First feature film set in Papua tackles separatism, racial issues
In a mainly Muslim nation dominated by Javanese culture, few Indonesians know much about the remote and mainly Christian province of Papua beyond the stereotype of tribesmen living in the forest. Now Javanese film-maker Garin Nugroho has made what he calls the first feature film made in Papua, a love story set against the separatist movement in Indonesia's easternmost province.
Aku Ingin Menciummu Sekali Saja (I Want to Kiss You Just One Time) confronts issues of race, religion, cultural identity and human rights which Nugroho said are important for the whole country, not just Papua. The film opened in Jakarta cinemas December 27, 2002.
"We have a problem with multiculturalism," said Nugroho, who wrote and directed the movie which he dedicated to the murdered Papuan separatist leader Theys Hiyo Eluay. Black Papuan faces fill the screen. Just one character has the paler skin common in Java and the western Indonesian islands of the world's largest archipelago.
"This is the first feature film set in Papua and the main actors are Papuan," said Nugroho, 41, in an interview with AFP. Four Indonesian special forces soldiers accused of killing Eluay in November 2001 went on trial Friday in a military court. Three others were to face trial shortly.
Eluay led the pro-independence Papua Presidium Council which favors dialogue with Jakarta. His rise to power, subsequent arrest on subversion charges and then his murder and funeral are told through news reports televised at the home of Arnold, the film's central character.
"You must know what is going on in your land," his mother tells him in their roughly-built wooden house. Arnold, played by Octavianus Muabuay, is obsessed with an attractive, pale-skinned young woman played by Indonesian soap opera actress Lulu Tobing, who arrives in the Papuan capital Jayapura for unknown reasons. She is unnamed and tormented, her eyes filled with tears that Arnold later confesses he wants to kiss. He ignores the advances of his pretty school friend, Sonya, who confronts him about his obsession.
"You feel inferior, Arnold," Sonya says, and asks him what is wrong with a Black woman. Catholic symbols and church scenes figure prominently and in one scene Sonya confesses to her priest, "I hate the other color."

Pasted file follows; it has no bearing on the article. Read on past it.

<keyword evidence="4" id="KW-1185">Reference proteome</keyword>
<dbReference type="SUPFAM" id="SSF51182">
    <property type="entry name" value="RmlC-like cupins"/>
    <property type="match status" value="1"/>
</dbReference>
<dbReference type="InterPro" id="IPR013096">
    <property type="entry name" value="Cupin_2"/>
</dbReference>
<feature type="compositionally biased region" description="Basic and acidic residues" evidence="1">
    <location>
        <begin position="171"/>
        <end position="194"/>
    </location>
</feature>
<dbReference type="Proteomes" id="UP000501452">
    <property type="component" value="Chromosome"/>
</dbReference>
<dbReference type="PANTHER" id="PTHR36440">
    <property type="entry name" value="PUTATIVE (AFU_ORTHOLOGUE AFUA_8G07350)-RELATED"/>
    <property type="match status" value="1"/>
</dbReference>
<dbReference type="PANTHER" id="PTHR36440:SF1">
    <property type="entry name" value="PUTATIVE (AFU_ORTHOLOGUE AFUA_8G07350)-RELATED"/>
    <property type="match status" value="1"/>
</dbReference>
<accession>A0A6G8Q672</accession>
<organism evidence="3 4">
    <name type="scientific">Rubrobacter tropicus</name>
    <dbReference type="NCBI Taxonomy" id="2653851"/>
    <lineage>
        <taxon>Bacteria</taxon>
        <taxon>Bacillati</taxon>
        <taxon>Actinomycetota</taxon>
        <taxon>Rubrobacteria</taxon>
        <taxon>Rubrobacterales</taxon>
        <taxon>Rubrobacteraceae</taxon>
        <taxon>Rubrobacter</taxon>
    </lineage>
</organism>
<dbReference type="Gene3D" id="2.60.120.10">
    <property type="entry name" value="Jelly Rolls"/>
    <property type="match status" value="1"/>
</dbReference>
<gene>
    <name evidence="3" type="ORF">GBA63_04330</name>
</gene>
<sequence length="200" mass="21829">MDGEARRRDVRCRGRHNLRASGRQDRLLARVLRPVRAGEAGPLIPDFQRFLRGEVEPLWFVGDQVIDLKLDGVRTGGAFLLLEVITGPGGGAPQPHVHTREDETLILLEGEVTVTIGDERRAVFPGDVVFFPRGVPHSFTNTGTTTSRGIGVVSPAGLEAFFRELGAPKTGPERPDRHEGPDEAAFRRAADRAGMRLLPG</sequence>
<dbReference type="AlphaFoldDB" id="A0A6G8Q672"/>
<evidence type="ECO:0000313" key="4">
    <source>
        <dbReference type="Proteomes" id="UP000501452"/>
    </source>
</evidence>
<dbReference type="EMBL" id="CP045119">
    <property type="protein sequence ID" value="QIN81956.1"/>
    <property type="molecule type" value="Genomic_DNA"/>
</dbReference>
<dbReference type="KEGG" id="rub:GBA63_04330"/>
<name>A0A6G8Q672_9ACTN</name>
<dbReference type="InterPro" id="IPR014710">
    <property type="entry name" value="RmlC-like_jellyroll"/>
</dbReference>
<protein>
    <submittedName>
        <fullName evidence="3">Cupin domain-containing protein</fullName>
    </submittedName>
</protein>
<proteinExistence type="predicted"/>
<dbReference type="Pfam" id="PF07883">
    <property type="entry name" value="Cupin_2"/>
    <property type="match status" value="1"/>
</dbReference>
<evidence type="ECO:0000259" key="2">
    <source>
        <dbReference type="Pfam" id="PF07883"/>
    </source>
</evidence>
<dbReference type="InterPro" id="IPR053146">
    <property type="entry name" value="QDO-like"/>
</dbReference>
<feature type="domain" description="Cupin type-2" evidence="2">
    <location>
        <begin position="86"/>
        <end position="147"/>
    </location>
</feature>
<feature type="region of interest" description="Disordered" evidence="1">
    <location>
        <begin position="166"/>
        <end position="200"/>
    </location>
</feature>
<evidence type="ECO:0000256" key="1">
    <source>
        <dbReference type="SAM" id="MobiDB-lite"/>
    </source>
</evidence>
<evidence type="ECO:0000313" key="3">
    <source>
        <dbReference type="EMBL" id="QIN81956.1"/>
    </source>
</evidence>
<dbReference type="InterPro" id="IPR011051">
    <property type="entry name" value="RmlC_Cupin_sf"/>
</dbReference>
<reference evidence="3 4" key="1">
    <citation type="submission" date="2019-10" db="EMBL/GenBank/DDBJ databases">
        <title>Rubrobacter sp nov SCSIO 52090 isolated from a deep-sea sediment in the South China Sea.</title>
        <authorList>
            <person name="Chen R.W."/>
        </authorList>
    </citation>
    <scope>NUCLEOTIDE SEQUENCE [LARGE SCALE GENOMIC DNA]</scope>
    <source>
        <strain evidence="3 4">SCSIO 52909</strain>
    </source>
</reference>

Arnold's father flees to the panoramic hills above Jayapura after he witnesses the beating of separatist supporters carrying the Papuan Morning Star flag. The flag is now banned in Papua but Nugroho said he made 200 of them for use in the film. He said government intelligence agents visited him during the 12-day shoot but did not interfere in his work with the actors, none of whom except Tobing is a professional.
"In this film the background is more contemporary, in the city," said Nugroho, a Muslim who attended a Catholic high school.
Formerly a Dutch possession, Papua came under Indonesian control in 1963. Separatist sentiment is widespread in Papua, based partly on what many see as a plundering by Jakarta of the vast, jungle-clad province's mining and other natural resources, as well as years of human rights abuses by Indonesian security forces. Jakarta granted Papua special autonomy one year ago to give the province a much greater share of resource revenue and control over its affairs.
"I say no to violence by the military," said Nugroho. "My nationalism is humanitarianism." A key message of the film, he said, is that love gives courage. Indonesians too often get their courage only from revenge and hate, he said.
In the end Arnold kisses Sonya, not the light-skinned visitor who smiles only once -- when she is about to board a boat to leave Papua. Nugroho said he is not making a statement in support of Papuan independence but if others believe in separatism they should be allowed to express it, "and my film is room for that expression." He said he himself prefers Papua to remain part of what he calls Indonesia's multicultural family.